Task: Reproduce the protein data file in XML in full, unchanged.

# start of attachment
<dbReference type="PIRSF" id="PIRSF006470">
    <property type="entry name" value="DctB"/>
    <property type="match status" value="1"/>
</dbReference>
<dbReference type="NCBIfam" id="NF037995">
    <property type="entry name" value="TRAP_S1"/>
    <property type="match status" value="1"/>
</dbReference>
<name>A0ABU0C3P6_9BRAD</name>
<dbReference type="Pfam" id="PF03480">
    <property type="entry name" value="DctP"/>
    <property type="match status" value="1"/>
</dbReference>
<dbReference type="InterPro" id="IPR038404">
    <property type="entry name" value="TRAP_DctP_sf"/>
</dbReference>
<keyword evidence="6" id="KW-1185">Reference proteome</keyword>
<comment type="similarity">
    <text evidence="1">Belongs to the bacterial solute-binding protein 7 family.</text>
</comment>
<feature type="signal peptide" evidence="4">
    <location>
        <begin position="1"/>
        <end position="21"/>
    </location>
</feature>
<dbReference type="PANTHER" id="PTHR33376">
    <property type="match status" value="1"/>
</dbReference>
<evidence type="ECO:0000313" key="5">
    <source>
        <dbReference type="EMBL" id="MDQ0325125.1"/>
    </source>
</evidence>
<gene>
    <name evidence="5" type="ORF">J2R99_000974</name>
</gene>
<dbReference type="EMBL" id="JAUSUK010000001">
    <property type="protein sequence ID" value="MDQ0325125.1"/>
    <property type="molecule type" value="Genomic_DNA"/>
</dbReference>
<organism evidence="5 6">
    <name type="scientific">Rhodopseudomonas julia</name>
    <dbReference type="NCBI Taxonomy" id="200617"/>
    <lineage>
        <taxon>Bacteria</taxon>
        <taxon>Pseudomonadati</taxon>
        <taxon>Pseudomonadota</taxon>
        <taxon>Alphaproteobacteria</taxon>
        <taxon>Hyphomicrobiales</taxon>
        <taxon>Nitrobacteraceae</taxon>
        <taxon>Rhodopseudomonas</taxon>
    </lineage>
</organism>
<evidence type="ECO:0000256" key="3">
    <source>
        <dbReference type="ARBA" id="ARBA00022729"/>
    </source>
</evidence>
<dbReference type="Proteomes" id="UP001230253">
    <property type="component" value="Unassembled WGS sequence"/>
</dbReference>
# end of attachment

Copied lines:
<dbReference type="PIRSF" id="PIRSF006470">
    <property type="entry name" value="DctB"/>
    <property type="match status" value="1"/>
</dbReference>
<dbReference type="NCBIfam" id="NF037995">
    <property type="entry name" value="TRAP_S1"/>
    <property type="match status" value="1"/>
</dbReference>
<name>A0ABU0C3P6_9BRAD</name>
<dbReference type="Pfam" id="PF03480">
    <property type="entry name" value="DctP"/>
    <property type="match status" value="1"/>
</dbReference>
<dbReference type="InterPro" id="IPR038404">
    <property type="entry name" value="TRAP_DctP_sf"/>
</dbReference>
<keyword evidence="6" id="KW-1185">Reference proteome</keyword>
<comment type="similarity">
    <text evidence="1">Belongs to the bacterial solute-binding protein 7 family.</text>
</comment>
<feature type="signal peptide" evidence="4">
    <location>
        <begin position="1"/>
        <end position="21"/>
    </location>
</feature>
<dbReference type="PANTHER" id="PTHR33376">
    <property type="match status" value="1"/>
</dbReference>
<evidence type="ECO:0000313" key="5">
    <source>
        <dbReference type="EMBL" id="MDQ0325125.1"/>
    </source>
</evidence>
<gene>
    <name evidence="5" type="ORF">J2R99_000974</name>
</gene>
<dbReference type="EMBL" id="JAUSUK010000001">
    <property type="protein sequence ID" value="MDQ0325125.1"/>
    <property type="molecule type" value="Genomic_DNA"/>
</dbReference>
<organism evidence="5 6">
    <name type="scientific">Rhodopseudomonas julia</name>
    <dbReference type="NCBI Taxonomy" id="200617"/>
    <lineage>
        <taxon>Bacteria</taxon>
        <taxon>Pseudomonadati</taxon>
        <taxon>Pseudomonadota</taxon>
        <taxon>Alphaproteobacteria</taxon>
        <taxon>Hyphomicrobiales</taxon>
        <taxon>Nitrobacteraceae</taxon>
        <taxon>Rhodopseudomonas</taxon>
    </lineage>
</organism>
<evidence type="ECO:0000256" key="3">
    <source>
        <dbReference type="ARBA" id="ARBA00022729"/>
    </source>
</evidence>
<dbReference type="Proteomes" id="UP001230253">
    <property type="component" value="Unassembled WGS sequence"/>
</dbReference>